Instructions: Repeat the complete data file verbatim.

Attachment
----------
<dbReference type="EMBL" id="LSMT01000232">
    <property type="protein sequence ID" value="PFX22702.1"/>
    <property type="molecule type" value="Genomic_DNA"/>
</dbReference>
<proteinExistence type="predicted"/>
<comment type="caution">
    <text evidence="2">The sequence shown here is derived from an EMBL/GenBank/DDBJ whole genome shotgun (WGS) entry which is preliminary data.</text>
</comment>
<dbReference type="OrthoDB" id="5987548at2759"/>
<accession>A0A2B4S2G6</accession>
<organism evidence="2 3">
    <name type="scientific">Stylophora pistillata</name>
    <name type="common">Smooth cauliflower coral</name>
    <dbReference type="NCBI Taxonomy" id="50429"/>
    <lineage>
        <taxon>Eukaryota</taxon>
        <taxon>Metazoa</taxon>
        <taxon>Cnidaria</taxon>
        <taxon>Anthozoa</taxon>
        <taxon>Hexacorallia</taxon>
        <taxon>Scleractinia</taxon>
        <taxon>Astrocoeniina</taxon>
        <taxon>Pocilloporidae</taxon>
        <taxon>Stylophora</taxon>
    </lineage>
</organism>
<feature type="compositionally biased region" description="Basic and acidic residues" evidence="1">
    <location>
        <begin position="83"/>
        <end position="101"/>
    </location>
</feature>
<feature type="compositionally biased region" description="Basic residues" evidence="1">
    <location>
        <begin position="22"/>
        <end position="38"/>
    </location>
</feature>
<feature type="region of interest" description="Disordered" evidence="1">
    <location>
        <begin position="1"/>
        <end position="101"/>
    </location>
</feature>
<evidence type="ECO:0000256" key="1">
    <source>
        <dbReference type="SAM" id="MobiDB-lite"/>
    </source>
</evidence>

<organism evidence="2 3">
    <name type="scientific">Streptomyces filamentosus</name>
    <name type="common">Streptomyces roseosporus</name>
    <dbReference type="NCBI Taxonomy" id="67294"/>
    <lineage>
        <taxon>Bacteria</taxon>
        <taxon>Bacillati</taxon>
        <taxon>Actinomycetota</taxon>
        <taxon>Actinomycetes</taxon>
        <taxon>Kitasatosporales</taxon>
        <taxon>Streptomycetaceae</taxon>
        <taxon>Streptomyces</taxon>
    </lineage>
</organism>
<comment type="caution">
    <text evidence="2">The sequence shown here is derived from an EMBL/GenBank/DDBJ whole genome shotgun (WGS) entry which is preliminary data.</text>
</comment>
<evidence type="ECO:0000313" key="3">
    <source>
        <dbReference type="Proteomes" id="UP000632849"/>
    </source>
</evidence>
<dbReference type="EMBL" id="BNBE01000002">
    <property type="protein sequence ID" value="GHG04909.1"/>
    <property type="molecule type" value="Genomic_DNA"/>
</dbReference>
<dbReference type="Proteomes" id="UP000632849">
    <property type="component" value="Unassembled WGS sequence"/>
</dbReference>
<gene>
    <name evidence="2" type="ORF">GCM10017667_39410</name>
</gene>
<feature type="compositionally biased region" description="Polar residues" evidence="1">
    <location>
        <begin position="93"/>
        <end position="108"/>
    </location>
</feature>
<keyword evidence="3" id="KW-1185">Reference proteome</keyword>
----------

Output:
<dbReference type="EMBL" id="LSMT01000232">
    <property type="protein sequence ID" value="PFX22702.1"/>
    <property type="molecule type" value="Genomic_DNA"/>
</dbReference>
<proteinExistence type="predicted"/>
<comment type="caution">
    <text evidence="2">The sequence shown here is derived from an EMBL/GenBank/DDBJ whole genome shotgun (WGS) entry which is preliminary data.</text>
</comment>
<dbReference type="OrthoDB" id="5987548at2759"/>
<accession>A0A2B4S2G6</accession>
<organism evidence="2 3">
    <name type="scientific">Stylophora pistillata</name>
    <name type="common">Smooth cauliflower coral</name>
    <dbReference type="NCBI Taxonomy" id="50429"/>
    <lineage>
        <taxon>Eukaryota</taxon>
        <taxon>Metazoa</taxon>
        <taxon>Cnidaria</taxon>
        <taxon>Anthozoa</taxon>
        <taxon>Hexacorallia</taxon>
        <taxon>Scleractinia</taxon>
        <taxon>Astrocoeniina</taxon>
        <taxon>Pocilloporidae</taxon>
        <taxon>Stylophora</taxon>
    </lineage>
</organism>
<feature type="compositionally biased region" description="Basic and acidic residues" evidence="1">
    <location>
        <begin position="83"/>
        <end position="101"/>
    </location>
</feature>
<feature type="compositionally biased region" description="Basic residues" evidence="1">
    <location>
        <begin position="22"/>
        <end position="38"/>
    </location>
</feature>
<feature type="region of interest" description="Disordered" evidence="1">
    <location>
        <begin position="1"/>
        <end position="101"/>
    </location>
</feature>
<evidence type="ECO:0000256" key="1">
    <source>
        <dbReference type="SAM" id="MobiDB-lite"/>
    </source>
</evidence>

<organism evidence="2 3">
    <name type="scientific">Streptomyces filamentosus</name>
    <name type="common">Streptomyces roseosporus</name>
    <dbReference type="NCBI Taxonomy" id="67294"/>
    <lineage>
        <taxon>Bacteria</taxon>
        <taxon>Bacillati</taxon>
        <taxon>Actinomycetota</taxon>
        <taxon>Actinomycetes</taxon>
        <taxon>Kitasatosporales</taxon>
        <taxon>Streptomycetaceae</taxon>
        <taxon>Streptomyces</taxon>
    </lineage>
</organism>
<comment type="caution">
    <text evidence="2">The sequence shown here is derived from an EMBL/GenBank/DDBJ whole genome shotgun (WGS) entry which is preliminary data.</text>
</comment>
<evidence type="ECO:0000313" key="3">
    <source>
        <dbReference type="Proteomes" id="UP000632849"/>
    </source>
</evidence>
<dbReference type="EMBL" id="BNBE01000002">
    <property type="protein sequence ID" value="GHG04909.1"/>
    <property type="molecule type" value="Genomic_DNA"/>
</dbReference>
<dbReference type="Proteomes" id="UP000632849">
    <property type="component" value="Unassembled WGS sequence"/>
</dbReference>
<gene>
    <name evidence="2" type="ORF">GCM10017667_39410</name>
</gene>
<feature type="compositionally biased region" description="Polar residues" evidence="1">
    <location>
        <begin position="93"/>
        <end position="108"/>
    </location>
</feature>
<keyword evidence="3" id="KW-1185">Reference proteome</keyword>